In the CMS model, developed first by Richard Katz, rats exposed to mild stressors everyday showed a decrease in sucrose consumption that was later reversed by administration of an anti-depressant (Katz, 82). Let me explain.
Chronic (happening regularly over time) Mild (not severely traumatic) Stress (a feeling of strain to adapt to changing environmental (or psychological) conditions). Practically this means doing things to rats to make them a little bit uncomfortable everyday. In my research, inspired by work that came out of Paul Willner's lab, this involved the following: overnight strobe-light (2Hz), cage tilting at 45 degrees, forced paired housing (a strange rat was put in the subject rats cage separated by a wire mesh), continuous illumination (there is no night), overnight food deprivation, overnight water deprivation, and empty water bottle exposure. These were all done briefly enough not to cause excessive stress, remember I was going for uncomfortable not traumatic.
|A Long-Evans Lab Rat|
Happy rats love to drink sugar water. Even when dissolving a very small amount of sugar in water (less than 1% sucrose solution), rats show a strong preference for sweet-water over regular water. We can measure that by giving the rats two water bottles, one with plain drinking water and one with sweet-water. Come back 24-hours later and measure how much of each the rat drank. Happy rats drink around 90% sweet-water. We might say that sweet-water has a greater hedonic value; it is more pleasurable for the rat.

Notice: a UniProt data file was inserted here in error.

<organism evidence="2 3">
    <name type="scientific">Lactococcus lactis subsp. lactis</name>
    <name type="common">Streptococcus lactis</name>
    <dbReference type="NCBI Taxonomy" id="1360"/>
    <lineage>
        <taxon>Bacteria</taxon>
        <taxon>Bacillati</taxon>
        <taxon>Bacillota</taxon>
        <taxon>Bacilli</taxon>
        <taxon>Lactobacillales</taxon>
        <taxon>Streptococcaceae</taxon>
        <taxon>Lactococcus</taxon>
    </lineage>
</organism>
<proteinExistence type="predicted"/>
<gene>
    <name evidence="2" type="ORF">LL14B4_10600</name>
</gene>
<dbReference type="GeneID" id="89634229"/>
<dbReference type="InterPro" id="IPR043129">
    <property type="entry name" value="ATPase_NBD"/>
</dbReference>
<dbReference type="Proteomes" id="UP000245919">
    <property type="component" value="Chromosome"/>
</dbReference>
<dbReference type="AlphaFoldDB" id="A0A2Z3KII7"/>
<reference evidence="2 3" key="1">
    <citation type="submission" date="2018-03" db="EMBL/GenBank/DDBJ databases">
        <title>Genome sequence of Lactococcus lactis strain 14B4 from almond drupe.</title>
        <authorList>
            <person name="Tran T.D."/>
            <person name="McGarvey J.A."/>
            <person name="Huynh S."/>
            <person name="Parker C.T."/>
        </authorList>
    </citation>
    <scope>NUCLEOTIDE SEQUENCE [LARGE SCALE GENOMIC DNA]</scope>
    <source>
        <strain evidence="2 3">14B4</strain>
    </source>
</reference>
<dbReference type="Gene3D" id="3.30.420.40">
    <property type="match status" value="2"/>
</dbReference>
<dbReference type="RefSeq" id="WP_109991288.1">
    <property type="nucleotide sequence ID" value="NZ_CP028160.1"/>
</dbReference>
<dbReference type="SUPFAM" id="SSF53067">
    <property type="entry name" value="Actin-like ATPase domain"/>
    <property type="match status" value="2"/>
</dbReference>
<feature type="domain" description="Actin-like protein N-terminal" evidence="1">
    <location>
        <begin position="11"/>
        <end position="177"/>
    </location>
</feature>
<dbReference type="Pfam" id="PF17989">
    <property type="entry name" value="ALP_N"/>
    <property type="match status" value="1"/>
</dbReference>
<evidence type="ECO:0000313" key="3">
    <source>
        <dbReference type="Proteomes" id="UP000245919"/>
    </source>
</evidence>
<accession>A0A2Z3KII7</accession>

After three weeks of CMS my rats exhibited anhedonia. After three weeks of exposure to the mild stressors listed about the rats no longer show a preference for sweet-water. Again we present the rats with two water bottles, one with plain drinking water and one with sweet-water. 24-hours later we see that they drank about 50% sweet-water. This shows no preference for the sweet-water. Even though the sweet-water might taste better (have a higher hedonic value), the rats don't care. Because they are joyless. They have developed anhedonia. They are depressed (or at least they are now a robust animal model of human depression).
Katz, R. (1982). Animal model of depression: Pharmacological sensitivity of a hedonic deficit Pharmacology Biochemistry and Behavior, 16 (6), 965-968 DOI: 10.1016/0091-3057(82)90053-3
Willner, P. (2005). Chronic Mild Stress (CMS) Revisited: Consistency and Behavioural-Neurobiological Concordance in the Effects of CMS Neuropsychobiology, 52 (2), 90-110 DOI: 10.1159/000087097